Thursday, April 27, 2017

The Asterisk Presidency*

In 1961, Yankee slugger Roger Maris was threatening to break Babe Ruth's then-hallowed record of 60 home runs in a season.  That year teams played more games than ever before as baseball expanded its regular season from 154 to 162 games.  Baseball Commissioner Ford Frick, who had been a dear friend of Ruth's, suggested that if Maris did not break the record within 154 games, his total should go in the record books with an asterisk.  As it happened, Maris hit his 60th home run in game 159 and his 61st on the last day of the season.  And while there was never an official asterisk -- and, in fact, no official "record book" -- the asterisk became associated with Maris' 61 homers and undermined the legitimacy of his achievement for decades. 

The stigma attached to Roger Maris because he happened to break the record of a much-beloved legend was unfair.  If anyone should have had an asterisk it should have been Ruth and all the other players who established records before 1947, while baseball was segregated, because they never had to play against the great African American players of their day.  But what Maris' situation tells us is that the metaphorical use of the asterisk -- fair or not -- can create a longstanding question of legitimacy. 

Which brings us to Trump -- who won the presidency after the FBI director and the Russian government undermined his opponent, the latter perhaps in coordination with the Trump campaign.  Even with this unprecedented interference, Trump still lost the popular vote by over 3 million.  And the stench of his illegitimacy has only worsened since he assumed office.  His refusal to separate himself in any meaningful way from his business interests, constructing what Jonathan Chait refers to as "a full-on nontransparent oligarchy" is mind-boggling.  The Republican Party's failure to confront such debilitating conflicts or undertake anything close to a good-faith investigation of Russian hacking, of course, makes them complicit in, paraphrasing Chait again, a "shocking degradation" of the presidency.  Finally, there's the fact that Trump has proven himself psychologically, intellectually and morally unfit for office -- dangerously so.  Thus, if any president deserves an asterisk it is this ludicrous, corrupt, ignorant bigot.   And the asterisk should remain unless and until he discloses his tax returns and the full extent of his international and domestic business entanglements, and is cleared by an impartial and rigorous investigation of any Russian meddling.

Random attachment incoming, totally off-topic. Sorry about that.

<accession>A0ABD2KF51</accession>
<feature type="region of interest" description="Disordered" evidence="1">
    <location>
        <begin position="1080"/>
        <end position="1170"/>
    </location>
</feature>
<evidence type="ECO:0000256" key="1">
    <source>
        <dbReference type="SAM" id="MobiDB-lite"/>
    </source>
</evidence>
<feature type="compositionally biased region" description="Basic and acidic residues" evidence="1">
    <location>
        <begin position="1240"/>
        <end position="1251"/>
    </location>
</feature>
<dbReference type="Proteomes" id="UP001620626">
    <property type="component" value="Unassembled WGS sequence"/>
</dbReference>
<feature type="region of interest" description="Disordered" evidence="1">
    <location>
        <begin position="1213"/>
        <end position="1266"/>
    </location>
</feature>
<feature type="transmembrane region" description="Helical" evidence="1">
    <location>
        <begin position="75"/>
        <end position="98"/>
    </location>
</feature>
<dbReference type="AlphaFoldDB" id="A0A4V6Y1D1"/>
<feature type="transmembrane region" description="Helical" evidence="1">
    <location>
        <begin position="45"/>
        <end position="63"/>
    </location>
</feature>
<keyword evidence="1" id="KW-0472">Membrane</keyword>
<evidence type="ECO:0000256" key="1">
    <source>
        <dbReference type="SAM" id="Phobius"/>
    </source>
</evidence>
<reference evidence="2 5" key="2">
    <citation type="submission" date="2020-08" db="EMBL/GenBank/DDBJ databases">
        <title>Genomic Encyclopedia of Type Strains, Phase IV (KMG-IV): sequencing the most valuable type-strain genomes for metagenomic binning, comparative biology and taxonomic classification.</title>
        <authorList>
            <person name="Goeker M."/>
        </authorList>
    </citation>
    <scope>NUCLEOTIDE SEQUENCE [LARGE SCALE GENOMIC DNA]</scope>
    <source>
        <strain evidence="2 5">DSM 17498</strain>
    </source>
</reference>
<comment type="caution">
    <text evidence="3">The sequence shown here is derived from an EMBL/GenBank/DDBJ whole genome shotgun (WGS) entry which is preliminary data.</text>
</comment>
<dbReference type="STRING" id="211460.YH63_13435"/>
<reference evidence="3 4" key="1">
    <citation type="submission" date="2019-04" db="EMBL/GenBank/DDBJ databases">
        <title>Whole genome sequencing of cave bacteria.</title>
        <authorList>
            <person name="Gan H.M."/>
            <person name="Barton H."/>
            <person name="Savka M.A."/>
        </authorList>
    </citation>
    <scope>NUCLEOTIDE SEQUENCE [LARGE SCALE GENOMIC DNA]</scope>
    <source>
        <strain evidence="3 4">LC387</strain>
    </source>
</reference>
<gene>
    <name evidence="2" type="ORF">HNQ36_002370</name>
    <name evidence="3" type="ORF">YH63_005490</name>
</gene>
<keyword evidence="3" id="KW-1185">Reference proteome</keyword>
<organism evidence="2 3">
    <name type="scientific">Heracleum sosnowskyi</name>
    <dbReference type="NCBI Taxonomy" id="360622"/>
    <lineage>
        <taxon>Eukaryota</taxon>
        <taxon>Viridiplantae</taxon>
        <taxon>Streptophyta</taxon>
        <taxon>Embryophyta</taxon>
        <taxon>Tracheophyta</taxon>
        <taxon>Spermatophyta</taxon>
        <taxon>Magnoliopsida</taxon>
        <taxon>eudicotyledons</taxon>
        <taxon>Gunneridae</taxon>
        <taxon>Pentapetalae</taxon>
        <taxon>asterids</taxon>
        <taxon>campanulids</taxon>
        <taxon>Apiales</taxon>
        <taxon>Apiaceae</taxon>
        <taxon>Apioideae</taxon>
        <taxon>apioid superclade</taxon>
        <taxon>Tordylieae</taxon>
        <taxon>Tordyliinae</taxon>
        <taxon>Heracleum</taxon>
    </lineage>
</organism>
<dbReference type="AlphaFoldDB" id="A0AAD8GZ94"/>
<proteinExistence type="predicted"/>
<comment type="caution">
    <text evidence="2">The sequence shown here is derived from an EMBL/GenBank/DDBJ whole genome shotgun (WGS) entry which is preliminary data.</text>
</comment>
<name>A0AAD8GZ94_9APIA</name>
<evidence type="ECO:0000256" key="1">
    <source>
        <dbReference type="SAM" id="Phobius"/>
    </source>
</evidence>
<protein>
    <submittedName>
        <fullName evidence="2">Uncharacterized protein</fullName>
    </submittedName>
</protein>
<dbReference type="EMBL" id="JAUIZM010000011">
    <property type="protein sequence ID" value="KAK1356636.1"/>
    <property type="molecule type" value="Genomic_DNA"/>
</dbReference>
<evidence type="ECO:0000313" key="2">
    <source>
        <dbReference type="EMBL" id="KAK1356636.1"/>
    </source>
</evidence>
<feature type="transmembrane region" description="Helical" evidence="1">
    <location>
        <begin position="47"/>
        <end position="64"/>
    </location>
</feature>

And then there's Neil Gorsuch, our newest Supreme Court Justice.  Gorsuch's confirmation was only made possible because of the Republicans outrageous refusal to hold hearings and vote on President Obama's mainstream-to-a-fault nomination of Merrick Garland despite the fact that there was almost a year left in Obama's presidency.  The brazen theft of this seat from the Democrats has badly damaged the Court's credibility, ensuring that what is supposed to be the least partisan branch of government is completely entrenched in electoral politics.  The bottom line is that Gorsuch should not be on the bench.  Every opinion Gorsuch writes and every decision in which his vote is the deciding one should have an asterisk.  (Gorsuch's first vote, a tie-breaking one, was to deny a stay of execution for a possibly innocent Arkansas man who was then put to death as part of the state's despicable rush to kill several condemned men before the expiration of one of the lethal injection drugs, giving us, as the New York Times editorialized  "an early, and troubling, look into the mind-set of the high court’s newest member.")  The Gorsuch asterisk, unfortunately, is one that will remain for a lifetime.


Post a Comment